Pitch-perfect cast, direction make for haunting, profound evening
|Goodman Theatre presents|
Review by John Olson
One could understandably have some trepidation about a play that purports to ponder the meaning of life, but Noah Haidle’s Smokefall cuts to the bone to challenging us to ponder our humanity. Albee-esque in the way it mixes realism and surrealism, it follows several generations of a family living in Grand Rapids, Michigan. The time frame is unclear, but Kevin Depinet’s set suggests – again, with a mixture of fantasy and reality – a modestly upscale house of the mid-20th Century. As the play opens, the house is home to Violet and Daniel, their not-mute but silent daughter Beauty (who seems to be around 8-10 years old) and Violet’s widowed, Alzheimer’s-stricken father, John. It’s 7 a.m. on the day Daniel will abandon his family, running away from the responsibility of raising twins soon-to-be-born, a result of an unplanned pregnancy.
Haidle’s characters explicitly ask about the meaning of life, wondering what good it is to be alive if original sin makes us unworthy of redemption or determinism has already mapped out our fates. What emerges vividly from Smokefall, though, is an aching, devastating sense of loneliness. John’s intermittent bouts of Alzheimer’s cause him to repeatedly forget and then re-remember that his wife has died, opening his wound of grief anew every day. Beauty has, for some unknown reason, chosen to remain silent for the past two years, partially isolating herself from the family. The pregnant Violet is a kind and attentive caretaker to her father, and is already bonding to the twins gestating inside her body – the boys she calls “citizens of her world.” But one by one, most of these “citizens” will leave her. Husband Daniel will vanish that day, father John will disappear while on a walk some time later, and some ten years in the future, Beauty will run off in search of her missing father.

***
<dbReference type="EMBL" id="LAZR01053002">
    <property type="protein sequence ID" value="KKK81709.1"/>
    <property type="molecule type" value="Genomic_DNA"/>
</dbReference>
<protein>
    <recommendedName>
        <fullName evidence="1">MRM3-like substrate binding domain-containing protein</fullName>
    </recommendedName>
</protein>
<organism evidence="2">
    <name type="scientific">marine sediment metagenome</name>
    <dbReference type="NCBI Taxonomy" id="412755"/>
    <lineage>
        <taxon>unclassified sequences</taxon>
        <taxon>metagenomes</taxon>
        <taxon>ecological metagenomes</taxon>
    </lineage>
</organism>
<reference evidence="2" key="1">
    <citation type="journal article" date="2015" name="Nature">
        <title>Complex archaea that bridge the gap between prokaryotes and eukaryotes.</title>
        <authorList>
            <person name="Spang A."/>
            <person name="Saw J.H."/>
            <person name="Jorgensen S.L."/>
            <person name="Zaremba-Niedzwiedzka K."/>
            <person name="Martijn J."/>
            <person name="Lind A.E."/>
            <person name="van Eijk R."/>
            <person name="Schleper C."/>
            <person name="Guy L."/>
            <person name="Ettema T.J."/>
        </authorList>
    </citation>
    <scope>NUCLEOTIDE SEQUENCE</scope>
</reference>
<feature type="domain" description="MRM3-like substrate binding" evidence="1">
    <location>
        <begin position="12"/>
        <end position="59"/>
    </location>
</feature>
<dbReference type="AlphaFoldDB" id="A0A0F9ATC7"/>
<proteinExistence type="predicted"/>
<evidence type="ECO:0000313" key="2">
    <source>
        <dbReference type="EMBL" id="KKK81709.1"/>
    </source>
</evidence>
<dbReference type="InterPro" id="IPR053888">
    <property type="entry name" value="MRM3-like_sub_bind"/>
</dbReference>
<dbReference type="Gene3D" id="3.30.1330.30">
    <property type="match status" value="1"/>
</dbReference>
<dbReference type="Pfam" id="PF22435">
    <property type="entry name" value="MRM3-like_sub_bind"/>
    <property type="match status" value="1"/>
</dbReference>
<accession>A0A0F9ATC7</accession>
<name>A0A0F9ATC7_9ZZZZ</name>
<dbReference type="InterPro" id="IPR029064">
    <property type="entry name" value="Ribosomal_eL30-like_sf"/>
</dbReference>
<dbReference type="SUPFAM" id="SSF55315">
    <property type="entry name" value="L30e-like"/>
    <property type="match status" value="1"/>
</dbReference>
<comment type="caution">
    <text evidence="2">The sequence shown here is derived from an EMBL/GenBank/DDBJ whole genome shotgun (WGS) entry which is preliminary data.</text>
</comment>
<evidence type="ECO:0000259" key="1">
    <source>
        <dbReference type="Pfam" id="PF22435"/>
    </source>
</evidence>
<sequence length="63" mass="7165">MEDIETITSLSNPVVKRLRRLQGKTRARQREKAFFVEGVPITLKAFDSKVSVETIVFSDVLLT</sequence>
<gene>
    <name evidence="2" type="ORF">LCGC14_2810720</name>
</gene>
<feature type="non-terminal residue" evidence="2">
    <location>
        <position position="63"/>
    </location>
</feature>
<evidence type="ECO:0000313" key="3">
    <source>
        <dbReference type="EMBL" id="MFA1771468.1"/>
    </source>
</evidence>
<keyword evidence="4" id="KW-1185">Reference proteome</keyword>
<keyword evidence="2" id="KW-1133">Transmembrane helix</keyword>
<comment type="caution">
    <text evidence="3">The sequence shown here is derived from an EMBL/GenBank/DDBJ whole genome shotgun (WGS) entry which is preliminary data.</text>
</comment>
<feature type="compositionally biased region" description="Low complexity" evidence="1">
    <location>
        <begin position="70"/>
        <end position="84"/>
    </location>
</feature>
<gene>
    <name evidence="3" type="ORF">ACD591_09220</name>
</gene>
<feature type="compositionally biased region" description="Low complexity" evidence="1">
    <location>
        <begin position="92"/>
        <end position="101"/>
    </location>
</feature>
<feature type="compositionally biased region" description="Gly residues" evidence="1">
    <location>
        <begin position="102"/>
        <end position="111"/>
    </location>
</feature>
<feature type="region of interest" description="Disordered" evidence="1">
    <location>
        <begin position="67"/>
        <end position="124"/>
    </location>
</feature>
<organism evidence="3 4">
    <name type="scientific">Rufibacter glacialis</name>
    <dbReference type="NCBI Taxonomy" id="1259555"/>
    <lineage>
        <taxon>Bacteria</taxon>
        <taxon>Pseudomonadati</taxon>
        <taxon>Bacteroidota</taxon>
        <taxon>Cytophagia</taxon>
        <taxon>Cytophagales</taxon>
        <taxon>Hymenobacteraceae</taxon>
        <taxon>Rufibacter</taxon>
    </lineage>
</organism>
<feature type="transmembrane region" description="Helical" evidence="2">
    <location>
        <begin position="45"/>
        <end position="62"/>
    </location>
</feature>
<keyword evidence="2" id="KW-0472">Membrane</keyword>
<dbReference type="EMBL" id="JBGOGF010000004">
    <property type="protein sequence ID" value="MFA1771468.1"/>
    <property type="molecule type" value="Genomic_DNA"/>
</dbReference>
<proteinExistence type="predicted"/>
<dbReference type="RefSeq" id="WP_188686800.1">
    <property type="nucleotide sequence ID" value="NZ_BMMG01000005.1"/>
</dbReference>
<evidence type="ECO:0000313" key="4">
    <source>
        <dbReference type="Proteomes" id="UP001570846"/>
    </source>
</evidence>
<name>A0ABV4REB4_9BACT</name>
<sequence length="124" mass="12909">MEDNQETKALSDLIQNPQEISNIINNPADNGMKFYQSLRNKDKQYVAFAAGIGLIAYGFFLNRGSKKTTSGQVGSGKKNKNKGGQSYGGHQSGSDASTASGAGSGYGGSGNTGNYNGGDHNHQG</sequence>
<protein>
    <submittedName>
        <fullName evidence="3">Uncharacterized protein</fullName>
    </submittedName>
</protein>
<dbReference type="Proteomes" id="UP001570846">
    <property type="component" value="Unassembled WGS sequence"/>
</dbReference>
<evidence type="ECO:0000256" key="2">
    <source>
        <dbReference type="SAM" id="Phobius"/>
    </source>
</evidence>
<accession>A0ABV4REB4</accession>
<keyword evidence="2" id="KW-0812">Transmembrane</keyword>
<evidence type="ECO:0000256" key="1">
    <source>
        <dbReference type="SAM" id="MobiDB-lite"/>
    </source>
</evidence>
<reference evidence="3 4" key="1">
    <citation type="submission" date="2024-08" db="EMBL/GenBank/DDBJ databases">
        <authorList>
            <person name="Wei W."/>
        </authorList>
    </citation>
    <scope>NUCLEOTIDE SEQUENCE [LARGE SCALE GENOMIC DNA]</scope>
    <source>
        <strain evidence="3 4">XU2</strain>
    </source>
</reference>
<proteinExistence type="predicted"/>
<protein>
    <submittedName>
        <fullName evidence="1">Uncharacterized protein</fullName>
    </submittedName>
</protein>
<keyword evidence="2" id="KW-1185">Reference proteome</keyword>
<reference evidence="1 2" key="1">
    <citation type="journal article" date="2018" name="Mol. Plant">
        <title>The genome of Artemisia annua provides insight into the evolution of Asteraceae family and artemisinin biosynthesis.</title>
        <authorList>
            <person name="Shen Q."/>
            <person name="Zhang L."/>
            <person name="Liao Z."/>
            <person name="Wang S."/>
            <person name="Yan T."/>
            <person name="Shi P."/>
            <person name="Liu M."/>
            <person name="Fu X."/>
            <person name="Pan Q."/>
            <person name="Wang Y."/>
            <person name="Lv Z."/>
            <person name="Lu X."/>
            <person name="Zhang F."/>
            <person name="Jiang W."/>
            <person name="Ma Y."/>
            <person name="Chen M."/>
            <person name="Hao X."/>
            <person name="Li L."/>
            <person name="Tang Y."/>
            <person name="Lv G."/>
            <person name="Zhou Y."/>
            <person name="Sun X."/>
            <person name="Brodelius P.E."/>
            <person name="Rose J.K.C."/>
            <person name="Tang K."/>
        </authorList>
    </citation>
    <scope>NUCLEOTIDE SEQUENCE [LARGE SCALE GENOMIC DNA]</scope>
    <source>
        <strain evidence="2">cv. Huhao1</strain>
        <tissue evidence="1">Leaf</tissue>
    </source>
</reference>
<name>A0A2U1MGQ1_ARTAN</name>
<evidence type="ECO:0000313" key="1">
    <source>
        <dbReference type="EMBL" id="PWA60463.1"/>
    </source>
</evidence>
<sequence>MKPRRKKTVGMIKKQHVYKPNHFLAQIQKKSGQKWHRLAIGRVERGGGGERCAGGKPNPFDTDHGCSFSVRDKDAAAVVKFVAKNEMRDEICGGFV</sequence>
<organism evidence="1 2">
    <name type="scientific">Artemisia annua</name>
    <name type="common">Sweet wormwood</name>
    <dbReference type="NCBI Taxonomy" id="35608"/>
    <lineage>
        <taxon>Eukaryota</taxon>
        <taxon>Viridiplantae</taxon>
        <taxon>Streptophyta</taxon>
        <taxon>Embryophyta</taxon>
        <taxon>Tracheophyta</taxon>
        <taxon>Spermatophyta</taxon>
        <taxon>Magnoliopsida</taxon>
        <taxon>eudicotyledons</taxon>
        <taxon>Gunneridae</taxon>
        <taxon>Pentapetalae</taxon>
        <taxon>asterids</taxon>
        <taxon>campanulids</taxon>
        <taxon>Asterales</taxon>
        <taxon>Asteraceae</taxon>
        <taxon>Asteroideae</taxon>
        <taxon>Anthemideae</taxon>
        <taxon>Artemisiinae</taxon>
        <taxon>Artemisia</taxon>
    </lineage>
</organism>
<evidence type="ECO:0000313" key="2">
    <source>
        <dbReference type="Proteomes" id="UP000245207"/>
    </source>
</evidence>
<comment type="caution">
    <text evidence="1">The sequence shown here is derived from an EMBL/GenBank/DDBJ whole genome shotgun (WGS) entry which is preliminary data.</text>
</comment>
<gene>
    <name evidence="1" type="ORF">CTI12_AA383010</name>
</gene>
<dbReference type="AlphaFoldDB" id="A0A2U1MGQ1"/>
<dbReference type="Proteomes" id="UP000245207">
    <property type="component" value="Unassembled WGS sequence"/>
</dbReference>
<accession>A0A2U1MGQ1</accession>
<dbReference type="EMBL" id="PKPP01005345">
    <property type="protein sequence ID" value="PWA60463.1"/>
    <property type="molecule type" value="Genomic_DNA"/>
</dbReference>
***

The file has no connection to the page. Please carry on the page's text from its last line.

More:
Haidle follows the scene of Daniel’s last day with the family with a funny, surreal section in which the twin embryos (played by the adult actors Guy Massey and Eric Slater) discuss their impending birth and whether it will be worth it to be alive. Ultimately, one of the brothers has to leave the womb before the other and it’s Johnny (named for his grandfather) who first takes the plunge. Samuel, though he promised to follow right behind Johnny, instead decides against birth, wrapping himself up in his umbilical cord and effectively committing embryonic suicide. We often hear in literature how we are born alone and die alone – but Smokefall initially promises the twins’ companionship in birth. That Haidle then takes this away is another of the script’s heartbreaks.
Smokefall’s second act occurs far in the future. Johnny is now an old man (played by Mike Nussbaum, in a dual role as the patriarch John as well his grandson) with an adult son, named Samuel in memory of the twin brother who was stillborn (and again played by Guy Massey). Johnny stayed with Violet through the end of her life, but his own wife has passed on as well. He receives an unexpected visit from Beauty, now in her nineties, but still played by the young actress, Catherine Combs, who played Beauty as a pre-teen. This reunion brings resolutions and renewed hope for the family, even at this stage, as the play ends.